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Acer AT4220 review: Acer AT4220

The Acer AT4220 is a great little performer for its price. High-definition picture quality is excellent, DVDs look reasonable and standard TV is acceptable, however it is lacking a Freeview receiver

Ian Morris
4 min read

Acer isn't the best-known name in televisions, so its AT4220 might not be the first choice for those looking for a sensibly priced 42-inch television. But with online prices as low as £850, you should certainly consider it.


Acer AT4220

The Good

Picture quality with high-definition sources; low price.

The Bad

Styling; cheap-looking remote control; no Freeview tuner.

The Bottom Line

If you're in the market for a 42-inch TV but don't have enough cash for one of the big boys, Acer's AT4220 is as good as it gets until you start spending a lot more cash

The AT4220 is a great little performer for its price. High-definition picture quality is excellent, DVDs look reasonable and standard TV is okay, although one big problem is that there's no Freeview receiver, so unless you buy a Freeview box you're stuck with the five analogue stations.

One area that impressed us was how good the image was when we hooked up a PC via the VGA input, making this a solid choice to use with a Windows Media Center PC.

If you're on a tight budget, this gives you a reasonable performance at a low, low price.

Looks-wise, you get what you pay for with the AT4220. It's not the ugliest set we've seen, but it certainly isn't a looker, with the thick bezel making the telly appear particularly cheap. But fortunately, the picture quality makes up for the deficiencies in styling.

The comprehensive set of controls are located on the right-hand side of the set, including buttons for increasing the volume, changing the channel, selecting an input source and entering the menu system. Expect them to come in handy if you lose the remote down the back of the sofa.

The remote control looks basic. It's longer than it strictly needs to be and slightly uncomfortable to hold, but the layout is simple, and the TV responds to button presses quickly.

This is a budget TV, so it's function before form when it comes to the remote

The television is also wall mountable, although you'll need to pay extra for a wall mount bracket. Acer has thoughtfully positioned the inputs on the rear of the set so that they face downwards to help you out if you end up screwing it to your wall.

The Acer AT4220 is a 720p screen, although it will happily downscale pictures to fit its 1,366x768-pixel panel.

The AT4220 also has a good range of sockets for hooking up your AV gear. Most notably, two HDMI sockets are present, allowing you to have, for instance, both SkyHD and either an HD DVD or Blu-ray player attached with no need to fumble around at the back of the set swapping them about.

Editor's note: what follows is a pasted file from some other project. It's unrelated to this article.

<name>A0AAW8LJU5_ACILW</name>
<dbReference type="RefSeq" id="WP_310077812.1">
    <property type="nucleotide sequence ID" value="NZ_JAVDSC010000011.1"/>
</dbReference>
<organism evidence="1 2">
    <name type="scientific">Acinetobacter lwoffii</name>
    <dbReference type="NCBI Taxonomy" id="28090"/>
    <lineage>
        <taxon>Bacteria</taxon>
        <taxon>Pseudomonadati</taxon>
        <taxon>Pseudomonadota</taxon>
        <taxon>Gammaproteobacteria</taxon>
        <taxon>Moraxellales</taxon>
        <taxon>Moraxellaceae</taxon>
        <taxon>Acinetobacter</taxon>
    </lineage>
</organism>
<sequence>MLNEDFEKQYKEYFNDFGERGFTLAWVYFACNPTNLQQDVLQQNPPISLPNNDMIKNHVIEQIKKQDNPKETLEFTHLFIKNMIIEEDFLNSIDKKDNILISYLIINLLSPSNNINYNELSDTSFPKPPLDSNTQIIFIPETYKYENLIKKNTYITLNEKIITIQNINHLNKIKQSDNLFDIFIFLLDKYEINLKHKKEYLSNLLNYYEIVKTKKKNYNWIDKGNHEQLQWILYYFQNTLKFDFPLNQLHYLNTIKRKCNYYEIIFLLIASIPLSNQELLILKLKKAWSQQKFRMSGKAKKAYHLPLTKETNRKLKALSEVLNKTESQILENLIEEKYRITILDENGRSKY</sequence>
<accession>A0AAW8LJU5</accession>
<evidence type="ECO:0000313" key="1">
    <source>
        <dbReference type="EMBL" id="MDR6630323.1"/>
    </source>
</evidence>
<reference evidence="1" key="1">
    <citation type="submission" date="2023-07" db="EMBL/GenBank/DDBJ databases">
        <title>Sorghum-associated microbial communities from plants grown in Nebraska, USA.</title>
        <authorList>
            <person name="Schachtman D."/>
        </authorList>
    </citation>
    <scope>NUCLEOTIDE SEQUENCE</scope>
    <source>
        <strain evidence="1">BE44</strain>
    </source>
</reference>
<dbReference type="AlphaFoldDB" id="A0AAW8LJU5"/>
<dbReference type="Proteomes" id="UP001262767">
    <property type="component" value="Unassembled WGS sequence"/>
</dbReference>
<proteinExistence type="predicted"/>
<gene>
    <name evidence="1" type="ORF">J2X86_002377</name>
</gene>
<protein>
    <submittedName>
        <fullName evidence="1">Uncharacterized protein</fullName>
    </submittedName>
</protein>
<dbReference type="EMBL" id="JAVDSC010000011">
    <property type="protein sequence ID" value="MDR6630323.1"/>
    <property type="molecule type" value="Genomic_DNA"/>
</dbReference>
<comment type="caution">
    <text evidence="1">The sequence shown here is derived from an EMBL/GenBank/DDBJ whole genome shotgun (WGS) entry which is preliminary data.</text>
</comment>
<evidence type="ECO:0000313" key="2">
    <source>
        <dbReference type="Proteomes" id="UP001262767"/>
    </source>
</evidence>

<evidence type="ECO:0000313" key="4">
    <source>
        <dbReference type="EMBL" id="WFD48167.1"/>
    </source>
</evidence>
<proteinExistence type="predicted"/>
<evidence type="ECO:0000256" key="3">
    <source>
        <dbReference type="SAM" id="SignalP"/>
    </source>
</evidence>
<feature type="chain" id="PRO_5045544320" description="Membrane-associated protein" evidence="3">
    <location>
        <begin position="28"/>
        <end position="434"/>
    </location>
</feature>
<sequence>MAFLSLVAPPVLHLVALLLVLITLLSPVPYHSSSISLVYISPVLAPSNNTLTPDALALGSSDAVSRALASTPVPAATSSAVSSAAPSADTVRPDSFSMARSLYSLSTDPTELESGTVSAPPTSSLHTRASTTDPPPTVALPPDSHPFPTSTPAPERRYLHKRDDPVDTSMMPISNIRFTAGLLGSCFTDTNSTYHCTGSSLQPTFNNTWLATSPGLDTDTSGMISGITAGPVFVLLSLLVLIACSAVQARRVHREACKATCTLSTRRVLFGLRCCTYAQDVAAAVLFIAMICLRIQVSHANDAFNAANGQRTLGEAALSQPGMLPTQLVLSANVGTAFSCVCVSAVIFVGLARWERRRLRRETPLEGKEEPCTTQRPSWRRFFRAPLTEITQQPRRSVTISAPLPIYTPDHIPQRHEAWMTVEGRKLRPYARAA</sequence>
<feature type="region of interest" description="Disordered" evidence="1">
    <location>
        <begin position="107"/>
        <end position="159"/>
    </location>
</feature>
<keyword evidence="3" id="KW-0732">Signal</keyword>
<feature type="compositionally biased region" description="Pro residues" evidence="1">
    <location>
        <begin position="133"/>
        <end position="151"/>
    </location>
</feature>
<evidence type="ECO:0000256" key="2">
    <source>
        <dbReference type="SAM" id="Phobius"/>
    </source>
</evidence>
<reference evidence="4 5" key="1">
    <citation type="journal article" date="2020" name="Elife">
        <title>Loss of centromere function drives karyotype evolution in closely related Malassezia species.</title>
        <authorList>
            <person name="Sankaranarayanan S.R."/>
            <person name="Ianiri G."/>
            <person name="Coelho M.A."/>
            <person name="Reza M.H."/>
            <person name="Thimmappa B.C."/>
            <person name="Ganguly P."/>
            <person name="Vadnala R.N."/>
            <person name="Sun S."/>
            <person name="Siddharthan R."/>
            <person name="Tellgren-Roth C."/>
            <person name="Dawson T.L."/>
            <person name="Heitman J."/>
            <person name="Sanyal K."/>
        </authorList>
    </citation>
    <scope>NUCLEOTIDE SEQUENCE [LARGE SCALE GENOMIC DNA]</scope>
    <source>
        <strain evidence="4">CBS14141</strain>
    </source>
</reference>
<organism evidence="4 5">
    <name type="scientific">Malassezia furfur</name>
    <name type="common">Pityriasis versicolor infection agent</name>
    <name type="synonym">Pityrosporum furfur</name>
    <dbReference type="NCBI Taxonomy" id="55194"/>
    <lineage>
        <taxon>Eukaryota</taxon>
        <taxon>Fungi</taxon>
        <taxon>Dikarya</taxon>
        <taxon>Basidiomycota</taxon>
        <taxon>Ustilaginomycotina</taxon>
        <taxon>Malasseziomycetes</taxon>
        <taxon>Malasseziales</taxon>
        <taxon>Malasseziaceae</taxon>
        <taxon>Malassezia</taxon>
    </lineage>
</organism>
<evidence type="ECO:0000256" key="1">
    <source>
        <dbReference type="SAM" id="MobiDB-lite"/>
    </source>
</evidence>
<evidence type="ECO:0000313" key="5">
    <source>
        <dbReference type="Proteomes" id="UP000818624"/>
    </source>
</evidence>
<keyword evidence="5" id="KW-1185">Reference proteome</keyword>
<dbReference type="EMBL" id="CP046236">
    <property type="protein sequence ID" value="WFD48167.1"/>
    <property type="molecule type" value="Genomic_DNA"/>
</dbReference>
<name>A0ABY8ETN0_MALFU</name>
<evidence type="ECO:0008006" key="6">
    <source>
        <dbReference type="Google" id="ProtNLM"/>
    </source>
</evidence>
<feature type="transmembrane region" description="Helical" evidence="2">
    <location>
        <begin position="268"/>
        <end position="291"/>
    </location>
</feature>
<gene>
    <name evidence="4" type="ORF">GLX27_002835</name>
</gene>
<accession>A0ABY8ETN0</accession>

The dual HDMI sockets are especially welcome given the low price of the set

There is also component in, which will be handy for gamers with either the Nintendo Wii or Microsoft Xbox 360. Further connectivity is provided in the form of two RGB Scart sockets, composite video in and VGA in for connection to a PC.

You can access the ports easily, even if you hang the TV on a wall

The menu system for controlling picture, sound and TV tuning is simple to use. There are some preset options for sound and video control including modes for movies, sport, concerts and games.

One thing it's hard to forgive is the lack of Freeview. It may be a cheap TV, but that's a huge oversight.

One slight disappointment with the AT4220 we reviewed was that there were three dead pixels on the panel. It's hard to judge the TV based on this -- it could simply have been a problem with our review sample. In practice, a dead pixel probably won't annoy you much in normal use, but it's worth noting that most manufacturers won't replace screens unless quite a few pixels are dead.

The picture quality of this television was excellent with high definition. HD DVD looks stunning with plenty of detail -- so much so that on the pop-video-style Bourne Supremacy, the original graininess of the film was visible. We didn't have any major problems with how blacks were reproduced, although we've seen better. Reducing the brightness helped to improve the intensity of blacks slightly.

When we connected a separate Freeview receiver, we saw quite a few problems with the picture. The AT4220 has a sharpness adjustment that can help hide some of the compression problems, but all this really achieves is to blur the image.

Upscaled DVD was far better quality. We popped The Big Lebowski into our Denon DVD-1930 and we were very pleased to see the quality was perfectly reasonable and much better than when watching Freeview.

The sound quality, however, wasn't quite as good as it could have been. We found that the audio lacked bass and that speech was a little unclear. You'd be better off investing in a set of home cinema speakers if you go for this set.

Plugging a computer into the screen gave us a pleasant and unexpected surprise. The output was clear and crisp, far more so than we have seen on televisions costing a great deal more. This is excellent news if you are planning on plugging a PC into you television, either to make use of Windows Media Center or even to play games.

Edited by Jason Jenkins
Additional editing by Kate Macefield